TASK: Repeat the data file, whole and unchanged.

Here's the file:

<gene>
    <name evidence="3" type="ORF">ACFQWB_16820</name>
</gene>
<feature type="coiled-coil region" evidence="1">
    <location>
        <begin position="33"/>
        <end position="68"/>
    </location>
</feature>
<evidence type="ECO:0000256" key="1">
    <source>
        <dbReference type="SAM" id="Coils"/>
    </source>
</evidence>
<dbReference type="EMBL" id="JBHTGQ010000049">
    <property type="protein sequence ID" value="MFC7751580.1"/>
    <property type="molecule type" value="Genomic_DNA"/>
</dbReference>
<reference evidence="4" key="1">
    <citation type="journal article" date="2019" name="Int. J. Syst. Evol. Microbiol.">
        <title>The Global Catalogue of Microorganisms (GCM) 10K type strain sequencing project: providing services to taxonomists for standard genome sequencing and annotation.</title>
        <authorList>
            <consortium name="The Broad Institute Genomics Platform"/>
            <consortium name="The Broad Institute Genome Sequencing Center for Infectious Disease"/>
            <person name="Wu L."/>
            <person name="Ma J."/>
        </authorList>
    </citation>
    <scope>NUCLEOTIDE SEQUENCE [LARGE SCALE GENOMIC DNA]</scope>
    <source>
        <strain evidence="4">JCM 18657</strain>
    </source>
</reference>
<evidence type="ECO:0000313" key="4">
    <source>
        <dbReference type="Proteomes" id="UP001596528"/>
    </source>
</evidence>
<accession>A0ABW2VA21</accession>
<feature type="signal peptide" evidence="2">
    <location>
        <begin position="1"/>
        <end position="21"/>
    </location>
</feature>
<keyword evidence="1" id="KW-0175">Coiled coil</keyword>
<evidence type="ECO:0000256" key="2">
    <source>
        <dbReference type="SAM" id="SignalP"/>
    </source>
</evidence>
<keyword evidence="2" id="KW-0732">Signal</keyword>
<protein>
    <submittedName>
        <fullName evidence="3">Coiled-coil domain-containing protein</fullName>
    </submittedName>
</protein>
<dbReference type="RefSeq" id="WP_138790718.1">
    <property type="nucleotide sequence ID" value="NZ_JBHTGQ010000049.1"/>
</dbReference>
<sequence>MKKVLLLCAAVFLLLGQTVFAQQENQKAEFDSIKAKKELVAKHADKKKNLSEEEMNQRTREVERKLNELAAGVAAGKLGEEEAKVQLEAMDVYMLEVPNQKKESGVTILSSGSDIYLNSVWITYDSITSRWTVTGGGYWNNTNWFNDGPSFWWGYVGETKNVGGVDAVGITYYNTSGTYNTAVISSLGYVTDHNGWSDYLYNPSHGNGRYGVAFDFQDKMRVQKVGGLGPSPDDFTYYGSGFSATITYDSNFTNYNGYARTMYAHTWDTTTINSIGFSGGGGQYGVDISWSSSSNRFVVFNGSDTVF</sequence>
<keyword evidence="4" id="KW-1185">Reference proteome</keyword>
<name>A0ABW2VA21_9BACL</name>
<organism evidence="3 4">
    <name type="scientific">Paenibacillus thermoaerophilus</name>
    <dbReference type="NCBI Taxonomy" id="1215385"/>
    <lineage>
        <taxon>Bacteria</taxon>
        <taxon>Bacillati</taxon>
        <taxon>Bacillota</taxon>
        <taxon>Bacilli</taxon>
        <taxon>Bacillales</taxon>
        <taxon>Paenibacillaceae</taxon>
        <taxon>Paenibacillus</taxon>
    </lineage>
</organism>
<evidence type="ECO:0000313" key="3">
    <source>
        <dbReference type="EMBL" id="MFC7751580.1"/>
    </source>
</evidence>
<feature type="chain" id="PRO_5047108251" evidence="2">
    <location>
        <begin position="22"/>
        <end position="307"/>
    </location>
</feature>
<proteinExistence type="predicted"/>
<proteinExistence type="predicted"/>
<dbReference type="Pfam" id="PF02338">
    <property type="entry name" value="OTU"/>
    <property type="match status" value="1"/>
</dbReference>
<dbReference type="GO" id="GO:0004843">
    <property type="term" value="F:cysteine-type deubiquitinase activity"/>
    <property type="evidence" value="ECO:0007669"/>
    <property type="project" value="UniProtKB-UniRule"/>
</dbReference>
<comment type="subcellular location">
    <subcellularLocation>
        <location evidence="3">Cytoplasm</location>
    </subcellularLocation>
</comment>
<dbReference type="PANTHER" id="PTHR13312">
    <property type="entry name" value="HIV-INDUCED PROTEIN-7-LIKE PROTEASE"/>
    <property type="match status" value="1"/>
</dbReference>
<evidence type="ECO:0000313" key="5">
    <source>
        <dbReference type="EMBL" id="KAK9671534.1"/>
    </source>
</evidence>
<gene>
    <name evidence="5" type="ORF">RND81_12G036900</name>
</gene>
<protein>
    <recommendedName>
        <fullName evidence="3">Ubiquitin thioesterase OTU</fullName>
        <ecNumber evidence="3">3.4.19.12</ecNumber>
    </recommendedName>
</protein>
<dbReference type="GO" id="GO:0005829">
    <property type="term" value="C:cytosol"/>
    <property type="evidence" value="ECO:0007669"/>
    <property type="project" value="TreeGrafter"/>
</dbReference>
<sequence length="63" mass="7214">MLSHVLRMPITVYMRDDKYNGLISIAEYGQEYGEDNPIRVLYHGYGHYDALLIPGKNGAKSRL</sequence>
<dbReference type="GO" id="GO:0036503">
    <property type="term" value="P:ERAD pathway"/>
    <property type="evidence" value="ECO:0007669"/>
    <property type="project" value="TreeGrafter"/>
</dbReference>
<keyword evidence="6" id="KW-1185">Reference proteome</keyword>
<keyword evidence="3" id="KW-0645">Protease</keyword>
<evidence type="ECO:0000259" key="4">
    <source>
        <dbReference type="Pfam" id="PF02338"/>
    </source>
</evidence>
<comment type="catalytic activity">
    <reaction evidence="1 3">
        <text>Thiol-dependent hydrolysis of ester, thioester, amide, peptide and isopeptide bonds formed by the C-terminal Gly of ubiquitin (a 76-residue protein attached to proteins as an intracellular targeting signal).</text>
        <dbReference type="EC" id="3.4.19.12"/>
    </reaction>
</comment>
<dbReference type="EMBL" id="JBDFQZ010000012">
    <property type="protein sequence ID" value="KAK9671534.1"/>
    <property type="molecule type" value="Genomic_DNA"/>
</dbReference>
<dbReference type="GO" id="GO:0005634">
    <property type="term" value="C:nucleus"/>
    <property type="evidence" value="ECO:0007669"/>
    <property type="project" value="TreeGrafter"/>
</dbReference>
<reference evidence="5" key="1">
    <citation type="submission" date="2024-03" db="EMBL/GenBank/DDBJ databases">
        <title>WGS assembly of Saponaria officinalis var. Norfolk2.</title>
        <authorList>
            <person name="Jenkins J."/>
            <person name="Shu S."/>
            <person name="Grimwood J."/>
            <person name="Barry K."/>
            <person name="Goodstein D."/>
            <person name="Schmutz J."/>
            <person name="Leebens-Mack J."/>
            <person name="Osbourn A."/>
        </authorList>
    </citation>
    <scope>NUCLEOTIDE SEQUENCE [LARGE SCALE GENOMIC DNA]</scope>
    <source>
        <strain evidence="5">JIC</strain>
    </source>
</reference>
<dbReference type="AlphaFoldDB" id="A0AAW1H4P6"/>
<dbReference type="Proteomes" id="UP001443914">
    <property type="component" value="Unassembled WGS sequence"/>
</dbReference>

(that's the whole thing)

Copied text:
<gene>
    <name evidence="3" type="ORF">ACFQWB_16820</name>
</gene>
<feature type="coiled-coil region" evidence="1">
    <location>
        <begin position="33"/>
        <end position="68"/>
    </location>
</feature>
<evidence type="ECO:0000256" key="1">
    <source>
        <dbReference type="SAM" id="Coils"/>
    </source>
</evidence>
<dbReference type="EMBL" id="JBHTGQ010000049">
    <property type="protein sequence ID" value="MFC7751580.1"/>
    <property type="molecule type" value="Genomic_DNA"/>
</dbReference>
<reference evidence="4" key="1">
    <citation type="journal article" date="2019" name="Int. J. Syst. Evol. Microbiol.">
        <title>The Global Catalogue of Microorganisms (GCM) 10K type strain sequencing project: providing services to taxonomists for standard genome sequencing and annotation.</title>
        <authorList>
            <consortium name="The Broad Institute Genomics Platform"/>
            <consortium name="The Broad Institute Genome Sequencing Center for Infectious Disease"/>
            <person name="Wu L."/>
            <person name="Ma J."/>
        </authorList>
    </citation>
    <scope>NUCLEOTIDE SEQUENCE [LARGE SCALE GENOMIC DNA]</scope>
    <source>
        <strain evidence="4">JCM 18657</strain>
    </source>
</reference>
<evidence type="ECO:0000313" key="4">
    <source>
        <dbReference type="Proteomes" id="UP001596528"/>
    </source>
</evidence>
<accession>A0ABW2VA21</accession>
<feature type="signal peptide" evidence="2">
    <location>
        <begin position="1"/>
        <end position="21"/>
    </location>
</feature>
<keyword evidence="1" id="KW-0175">Coiled coil</keyword>
<evidence type="ECO:0000256" key="2">
    <source>
        <dbReference type="SAM" id="SignalP"/>
    </source>
</evidence>
<keyword evidence="2" id="KW-0732">Signal</keyword>
<protein>
    <submittedName>
        <fullName evidence="3">Coiled-coil domain-containing protein</fullName>
    </submittedName>
</protein>
<dbReference type="RefSeq" id="WP_138790718.1">
    <property type="nucleotide sequence ID" value="NZ_JBHTGQ010000049.1"/>
</dbReference>
<sequence>MKKVLLLCAAVFLLLGQTVFAQQENQKAEFDSIKAKKELVAKHADKKKNLSEEEMNQRTREVERKLNELAAGVAAGKLGEEEAKVQLEAMDVYMLEVPNQKKESGVTILSSGSDIYLNSVWITYDSITSRWTVTGGGYWNNTNWFNDGPSFWWGYVGETKNVGGVDAVGITYYNTSGTYNTAVISSLGYVTDHNGWSDYLYNPSHGNGRYGVAFDFQDKMRVQKVGGLGPSPDDFTYYGSGFSATITYDSNFTNYNGYARTMYAHTWDTTTINSIGFSGGGGQYGVDISWSSSSNRFVVFNGSDTVF</sequence>
<keyword evidence="4" id="KW-1185">Reference proteome</keyword>
<name>A0ABW2VA21_9BACL</name>
<organism evidence="3 4">
    <name type="scientific">Paenibacillus thermoaerophilus</name>
    <dbReference type="NCBI Taxonomy" id="1215385"/>
    <lineage>
        <taxon>Bacteria</taxon>
        <taxon>Bacillati</taxon>
        <taxon>Bacillota</taxon>
        <taxon>Bacilli</taxon>
        <taxon>Bacillales</taxon>
        <taxon>Paenibacillaceae</taxon>
        <taxon>Paenibacillus</taxon>
    </lineage>
</organism>
<evidence type="ECO:0000313" key="3">
    <source>
        <dbReference type="EMBL" id="MFC7751580.1"/>
    </source>
</evidence>
<feature type="chain" id="PRO_5047108251" evidence="2">
    <location>
        <begin position="22"/>
        <end position="307"/>
    </location>
</feature>
<proteinExistence type="predicted"/>
<proteinExistence type="predicted"/>
<dbReference type="Pfam" id="PF02338">
    <property type="entry name" value="OTU"/>
    <property type="match status" value="1"/>
</dbReference>
<dbReference type="GO" id="GO:0004843">
    <property type="term" value="F:cysteine-type deubiquitinase activity"/>
    <property type="evidence" value="ECO:0007669"/>
    <property type="project" value="UniProtKB-UniRule"/>
</dbReference>
<comment type="subcellular location">
    <subcellularLocation>
        <location evidence="3">Cytoplasm</location>
    </subcellularLocation>
</comment>
<dbReference type="PANTHER" id="PTHR13312">
    <property type="entry name" value="HIV-INDUCED PROTEIN-7-LIKE PROTEASE"/>
    <property type="match status" value="1"/>
</dbReference>
<evidence type="ECO:0000313" key="5">
    <source>
        <dbReference type="EMBL" id="KAK9671534.1"/>
    </source>
</evidence>
<gene>
    <name evidence="5" type="ORF">RND81_12G036900</name>
</gene>
<protein>
    <recommendedName>
        <fullName evidence="3">Ubiquitin thioesterase OTU</fullName>
        <ecNumber evidence="3">3.4.19.12</ecNumber>
    </recommendedName>
</protein>
<dbReference type="GO" id="GO:0005829">
    <property type="term" value="C:cytosol"/>
    <property type="evidence" value="ECO:0007669"/>
    <property type="project" value="TreeGrafter"/>
</dbReference>
<sequence length="63" mass="7214">MLSHVLRMPITVYMRDDKYNGLISIAEYGQEYGEDNPIRVLYHGYGHYDALLIPGKNGAKSRL</sequence>
<dbReference type="GO" id="GO:0036503">
    <property type="term" value="P:ERAD pathway"/>
    <property type="evidence" value="ECO:0007669"/>
    <property type="project" value="TreeGrafter"/>
</dbReference>
<keyword evidence="6" id="KW-1185">Reference proteome</keyword>
<keyword evidence="3" id="KW-0645">Protease</keyword>
<evidence type="ECO:0000259" key="4">
    <source>
        <dbReference type="Pfam" id="PF02338"/>
    </source>
</evidence>
<comment type="catalytic activity">
    <reaction evidence="1 3">
        <text>Thiol-dependent hydrolysis of ester, thioester, amide, peptide and isopeptide bonds formed by the C-terminal Gly of ubiquitin (a 76-residue protein attached to proteins as an intracellular targeting signal).</text>
        <dbReference type="EC" id="3.4.19.12"/>
    </reaction>
</comment>
<dbReference type="EMBL" id="JBDFQZ010000012">
    <property type="protein sequence ID" value="KAK9671534.1"/>
    <property type="molecule type" value="Genomic_DNA"/>
</dbReference>
<dbReference type="GO" id="GO:0005634">
    <property type="term" value="C:nucleus"/>
    <property type="evidence" value="ECO:0007669"/>
    <property type="project" value="TreeGrafter"/>
</dbReference>
<reference evidence="5" key="1">
    <citation type="submission" date="2024-03" db="EMBL/GenBank/DDBJ databases">
        <title>WGS assembly of Saponaria officinalis var. Norfolk2.</title>
        <authorList>
            <person name="Jenkins J."/>
            <person name="Shu S."/>
            <person name="Grimwood J."/>
            <person name="Barry K."/>
            <person name="Goodstein D."/>
            <person name="Schmutz J."/>
            <person name="Leebens-Mack J."/>
            <person name="Osbourn A."/>
        </authorList>
    </citation>
    <scope>NUCLEOTIDE SEQUENCE [LARGE SCALE GENOMIC DNA]</scope>
    <source>
        <strain evidence="5">JIC</strain>
    </source>
</reference>
<dbReference type="AlphaFoldDB" id="A0AAW1H4P6"/>
<dbReference type="Proteomes" id="UP001443914">
    <property type="component" value="Unassembled WGS sequence"/>
</dbReference>